The mast and rigging were made by Peter Cole, then in Marrickville. He also made us a beautiful suit of sails.

Deryn Glas was launched on 16 November 1963 (the day on which in the President Kennedy's assassination was reported in Australia). From the first moment putting the yacht hard on the wind, it was evident to me that we had something exceptional. She was beautifully balanced, responsive to the helm and a sheer delight to sail. This was proven subsequently when a number of other skippers won races in the yacht, on occasions when I was unavailable. The first start was a Wednesday afternoon race (in days when a larger fleet turned out than today). Deryn Glas won on handicap. The first start in the Bluebird Division resulted in a third place in the scratch start event. She went on to win the Autumn Point Score of 1963/64.

The Bluebird Division of those days provided great racing. The little boat could be used for racing, day sailing and even holidays aboard. Accommodation aboard was cramped and on Deryn Glas we used a boom cover which allowed greater use of the cockpit and even allowed that area to be used as the galley when anchored. We customarily spent a week or more aboard at Cowan Creek just before Christmas each year - two adults, three children and a dog!

Bluebird Division racing was great, with Ron Ewen (Karalee II) being champion in the early 60's. Tim Wilson was very competitive but departed for greater things in mid-1960. Toni Redstone (Mandy) was always to the fore. He went on to win a World Title in the Thunderbird class in California. Albert Byrom (Erps Kwerps) was great in light Weather. Doug Brooker built a timber Bluebird with a lead keel in the mid-1960s, and although he acquitted himself very well, the craft could not always pace the fibreglass version.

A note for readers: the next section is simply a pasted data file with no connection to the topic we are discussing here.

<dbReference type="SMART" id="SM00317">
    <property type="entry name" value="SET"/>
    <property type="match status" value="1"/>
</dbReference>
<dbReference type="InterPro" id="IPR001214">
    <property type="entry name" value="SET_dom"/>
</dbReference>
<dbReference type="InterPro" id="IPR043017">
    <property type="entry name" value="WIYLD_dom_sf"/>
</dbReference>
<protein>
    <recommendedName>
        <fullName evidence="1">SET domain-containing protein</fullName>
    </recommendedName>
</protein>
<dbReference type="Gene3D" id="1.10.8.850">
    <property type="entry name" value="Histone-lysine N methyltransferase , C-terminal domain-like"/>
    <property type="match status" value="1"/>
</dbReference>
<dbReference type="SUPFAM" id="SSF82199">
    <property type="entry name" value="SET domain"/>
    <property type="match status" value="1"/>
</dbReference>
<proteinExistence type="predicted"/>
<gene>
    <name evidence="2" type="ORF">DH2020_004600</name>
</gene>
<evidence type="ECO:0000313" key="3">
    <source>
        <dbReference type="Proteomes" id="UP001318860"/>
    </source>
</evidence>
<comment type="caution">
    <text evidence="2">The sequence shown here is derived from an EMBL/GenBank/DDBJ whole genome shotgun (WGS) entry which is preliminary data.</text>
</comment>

Other famous Bluebird names were Bill Liddell, David Noakes and Hewan Greenwood, who was exceptionally good. There are several still racing with MHYC - Keith Poole and Ben Nossiter for example.

John Conroy Snr commenced sailing at an advanced age and went through some traumas in his early learning period, but tenaciously honed his skills to become the best Bluebird sailor in the Division in Lotchen III in the late 1960s and early 1970s, with the aid of his son, John Conroy Jnr, who still sails with MHYC.

About 1964 there was a Saturday afternoon race held in Sydney Harbour in a north westerly which was recorded at the Sydney Observatory Weather Bureau at 84 knots! Only two divisions of MHYC completed the course. One was the Offshore Division. The other was the Bluebirds. Deryn Glas won from Mandy after having to cover Mandy (in atrocious conditions) on one Work up to Fort Denison. Coming up Middle Harbour towards the finish, Deryn Glas was flattened by a gust which put the spreaders in the water and forced in the coach house windows. Alan Keirle fell vertically from the weather gunwale into the water to leeward, without hitting any part of the boat on the Way. The cockpit ropes then fell onto him, and as the boat righted itself, he could not get his head above water. Alan Ponton, with great presence of mind, reached over and pulled him head and shoulders above the water surface. Deryn Glas took a lot of water, but finished without further trouble. More robust coach-house windows were fitted.